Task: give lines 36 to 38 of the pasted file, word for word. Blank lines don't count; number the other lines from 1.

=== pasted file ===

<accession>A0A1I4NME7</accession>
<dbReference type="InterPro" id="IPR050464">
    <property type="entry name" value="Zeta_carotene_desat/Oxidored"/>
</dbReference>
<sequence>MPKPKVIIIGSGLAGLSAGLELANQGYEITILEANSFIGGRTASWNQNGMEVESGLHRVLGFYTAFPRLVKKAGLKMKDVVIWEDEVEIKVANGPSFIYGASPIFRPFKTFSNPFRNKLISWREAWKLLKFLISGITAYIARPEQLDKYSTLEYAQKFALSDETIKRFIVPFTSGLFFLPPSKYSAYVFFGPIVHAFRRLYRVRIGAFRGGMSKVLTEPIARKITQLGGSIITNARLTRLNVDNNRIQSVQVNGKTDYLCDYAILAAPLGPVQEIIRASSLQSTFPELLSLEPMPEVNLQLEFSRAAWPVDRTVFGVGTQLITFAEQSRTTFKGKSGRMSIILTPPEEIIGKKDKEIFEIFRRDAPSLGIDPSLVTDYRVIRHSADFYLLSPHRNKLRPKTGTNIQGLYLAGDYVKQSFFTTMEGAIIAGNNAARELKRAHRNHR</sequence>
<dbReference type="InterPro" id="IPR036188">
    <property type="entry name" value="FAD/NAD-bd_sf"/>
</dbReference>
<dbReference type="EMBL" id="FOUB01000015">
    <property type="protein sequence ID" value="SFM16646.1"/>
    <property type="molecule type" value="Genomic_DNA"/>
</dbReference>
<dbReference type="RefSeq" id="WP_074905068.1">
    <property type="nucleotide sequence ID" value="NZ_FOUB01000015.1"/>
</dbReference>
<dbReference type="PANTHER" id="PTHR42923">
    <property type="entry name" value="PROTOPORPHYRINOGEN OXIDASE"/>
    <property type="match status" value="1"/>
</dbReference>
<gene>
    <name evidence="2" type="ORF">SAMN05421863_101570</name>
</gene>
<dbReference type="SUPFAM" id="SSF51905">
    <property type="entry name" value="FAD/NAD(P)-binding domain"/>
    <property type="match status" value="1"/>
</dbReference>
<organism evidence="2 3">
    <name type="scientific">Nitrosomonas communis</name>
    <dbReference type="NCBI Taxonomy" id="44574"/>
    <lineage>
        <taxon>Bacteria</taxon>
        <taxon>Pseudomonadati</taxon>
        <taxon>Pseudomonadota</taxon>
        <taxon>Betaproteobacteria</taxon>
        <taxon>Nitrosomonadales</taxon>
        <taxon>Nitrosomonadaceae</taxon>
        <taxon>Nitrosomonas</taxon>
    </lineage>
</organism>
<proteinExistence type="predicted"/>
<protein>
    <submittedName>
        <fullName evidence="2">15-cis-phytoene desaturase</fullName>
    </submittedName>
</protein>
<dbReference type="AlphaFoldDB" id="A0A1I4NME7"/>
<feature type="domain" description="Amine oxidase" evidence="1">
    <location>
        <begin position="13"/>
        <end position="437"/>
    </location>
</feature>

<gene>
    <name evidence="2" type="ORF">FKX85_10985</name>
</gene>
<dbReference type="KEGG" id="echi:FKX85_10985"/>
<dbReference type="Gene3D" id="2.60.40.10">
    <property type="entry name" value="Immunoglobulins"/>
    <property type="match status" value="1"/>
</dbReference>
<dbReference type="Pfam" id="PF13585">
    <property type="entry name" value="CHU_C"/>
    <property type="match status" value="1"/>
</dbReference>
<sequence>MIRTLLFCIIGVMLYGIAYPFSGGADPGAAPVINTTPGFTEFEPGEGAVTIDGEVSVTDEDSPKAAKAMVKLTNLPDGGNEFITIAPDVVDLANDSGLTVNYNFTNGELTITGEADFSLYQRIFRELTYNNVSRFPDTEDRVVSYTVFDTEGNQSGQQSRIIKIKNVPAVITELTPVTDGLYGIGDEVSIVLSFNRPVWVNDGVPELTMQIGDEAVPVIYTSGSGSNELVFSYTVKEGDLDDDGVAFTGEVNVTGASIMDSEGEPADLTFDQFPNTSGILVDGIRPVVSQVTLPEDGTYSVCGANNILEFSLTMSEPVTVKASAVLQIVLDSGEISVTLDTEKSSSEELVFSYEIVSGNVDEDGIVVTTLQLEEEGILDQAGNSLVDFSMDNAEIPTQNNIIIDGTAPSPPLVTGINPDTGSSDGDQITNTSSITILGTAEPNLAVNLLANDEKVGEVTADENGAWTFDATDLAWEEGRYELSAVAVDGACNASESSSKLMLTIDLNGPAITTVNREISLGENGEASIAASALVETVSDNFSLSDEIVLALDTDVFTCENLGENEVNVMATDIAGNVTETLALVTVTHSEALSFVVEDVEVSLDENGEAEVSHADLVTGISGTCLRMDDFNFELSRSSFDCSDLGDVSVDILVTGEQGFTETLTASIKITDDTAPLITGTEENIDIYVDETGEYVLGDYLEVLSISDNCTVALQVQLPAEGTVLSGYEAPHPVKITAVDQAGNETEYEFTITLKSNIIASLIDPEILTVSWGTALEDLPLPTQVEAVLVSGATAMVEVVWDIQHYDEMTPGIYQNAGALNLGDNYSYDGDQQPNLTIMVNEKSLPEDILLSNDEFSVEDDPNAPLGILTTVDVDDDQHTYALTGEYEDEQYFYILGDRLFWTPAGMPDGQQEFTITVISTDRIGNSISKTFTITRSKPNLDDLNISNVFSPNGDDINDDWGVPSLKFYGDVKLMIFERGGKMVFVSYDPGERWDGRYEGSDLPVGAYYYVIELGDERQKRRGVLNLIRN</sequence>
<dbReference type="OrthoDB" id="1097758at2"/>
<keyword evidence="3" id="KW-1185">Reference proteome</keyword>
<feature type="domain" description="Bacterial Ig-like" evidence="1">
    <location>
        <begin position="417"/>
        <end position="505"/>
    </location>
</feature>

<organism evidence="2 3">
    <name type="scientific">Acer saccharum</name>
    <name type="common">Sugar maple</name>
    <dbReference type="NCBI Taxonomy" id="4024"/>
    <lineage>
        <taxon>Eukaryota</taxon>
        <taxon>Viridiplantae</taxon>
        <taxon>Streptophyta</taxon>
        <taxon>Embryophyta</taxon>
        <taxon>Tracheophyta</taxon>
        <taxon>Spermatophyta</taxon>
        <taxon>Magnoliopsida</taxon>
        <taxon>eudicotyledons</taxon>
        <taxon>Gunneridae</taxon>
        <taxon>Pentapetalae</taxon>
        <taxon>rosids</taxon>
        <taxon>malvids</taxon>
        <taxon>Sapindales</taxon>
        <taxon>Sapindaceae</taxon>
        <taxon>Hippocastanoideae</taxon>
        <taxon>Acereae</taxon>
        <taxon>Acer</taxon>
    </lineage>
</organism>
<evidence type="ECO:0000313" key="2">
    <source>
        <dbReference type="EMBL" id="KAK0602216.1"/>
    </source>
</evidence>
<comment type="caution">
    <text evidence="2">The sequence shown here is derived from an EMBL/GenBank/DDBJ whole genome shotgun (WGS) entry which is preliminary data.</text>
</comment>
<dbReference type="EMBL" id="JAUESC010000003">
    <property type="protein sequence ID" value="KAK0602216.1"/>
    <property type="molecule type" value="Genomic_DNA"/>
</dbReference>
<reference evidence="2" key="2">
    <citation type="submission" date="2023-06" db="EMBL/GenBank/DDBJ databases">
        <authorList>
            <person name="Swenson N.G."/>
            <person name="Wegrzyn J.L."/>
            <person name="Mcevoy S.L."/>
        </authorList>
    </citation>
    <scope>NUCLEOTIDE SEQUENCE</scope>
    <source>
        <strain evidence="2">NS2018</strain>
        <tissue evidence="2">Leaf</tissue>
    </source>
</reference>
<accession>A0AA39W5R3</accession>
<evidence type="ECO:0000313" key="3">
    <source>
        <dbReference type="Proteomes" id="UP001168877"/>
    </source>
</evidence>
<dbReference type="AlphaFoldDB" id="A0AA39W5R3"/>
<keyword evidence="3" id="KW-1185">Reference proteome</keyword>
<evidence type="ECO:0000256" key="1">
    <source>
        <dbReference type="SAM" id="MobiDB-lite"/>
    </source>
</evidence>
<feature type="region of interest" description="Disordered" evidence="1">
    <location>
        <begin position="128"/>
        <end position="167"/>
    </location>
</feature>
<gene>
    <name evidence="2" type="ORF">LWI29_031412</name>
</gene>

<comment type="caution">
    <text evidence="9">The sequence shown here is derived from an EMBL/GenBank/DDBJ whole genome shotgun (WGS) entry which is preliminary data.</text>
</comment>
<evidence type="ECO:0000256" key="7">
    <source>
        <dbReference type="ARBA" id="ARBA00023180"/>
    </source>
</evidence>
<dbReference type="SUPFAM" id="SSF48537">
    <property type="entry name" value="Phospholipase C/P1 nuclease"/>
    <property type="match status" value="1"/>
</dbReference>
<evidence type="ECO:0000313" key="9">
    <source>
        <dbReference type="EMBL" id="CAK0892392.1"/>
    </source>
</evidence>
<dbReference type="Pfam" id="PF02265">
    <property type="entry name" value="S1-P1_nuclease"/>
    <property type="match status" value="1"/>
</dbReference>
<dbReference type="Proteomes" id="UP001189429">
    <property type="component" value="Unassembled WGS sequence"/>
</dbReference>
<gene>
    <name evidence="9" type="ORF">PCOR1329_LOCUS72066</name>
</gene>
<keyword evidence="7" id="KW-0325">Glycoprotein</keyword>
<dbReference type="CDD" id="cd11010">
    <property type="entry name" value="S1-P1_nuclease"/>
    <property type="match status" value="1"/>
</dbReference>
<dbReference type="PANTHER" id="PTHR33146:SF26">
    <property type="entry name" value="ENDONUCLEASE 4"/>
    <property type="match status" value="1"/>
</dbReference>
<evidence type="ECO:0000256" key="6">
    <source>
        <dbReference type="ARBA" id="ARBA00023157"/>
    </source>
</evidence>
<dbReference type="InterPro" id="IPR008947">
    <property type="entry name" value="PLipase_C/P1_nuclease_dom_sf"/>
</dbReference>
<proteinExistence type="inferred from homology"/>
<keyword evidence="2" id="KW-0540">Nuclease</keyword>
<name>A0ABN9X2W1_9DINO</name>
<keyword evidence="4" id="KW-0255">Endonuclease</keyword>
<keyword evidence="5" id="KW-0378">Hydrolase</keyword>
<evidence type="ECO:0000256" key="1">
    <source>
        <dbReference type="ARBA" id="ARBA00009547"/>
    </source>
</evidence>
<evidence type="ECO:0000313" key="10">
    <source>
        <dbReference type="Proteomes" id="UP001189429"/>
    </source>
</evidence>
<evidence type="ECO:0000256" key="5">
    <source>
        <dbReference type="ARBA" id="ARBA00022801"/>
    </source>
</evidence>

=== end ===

        <taxon>Nitrosomonadaceae</taxon>
        <taxon>Nitrosomonas</taxon>
    </lineage>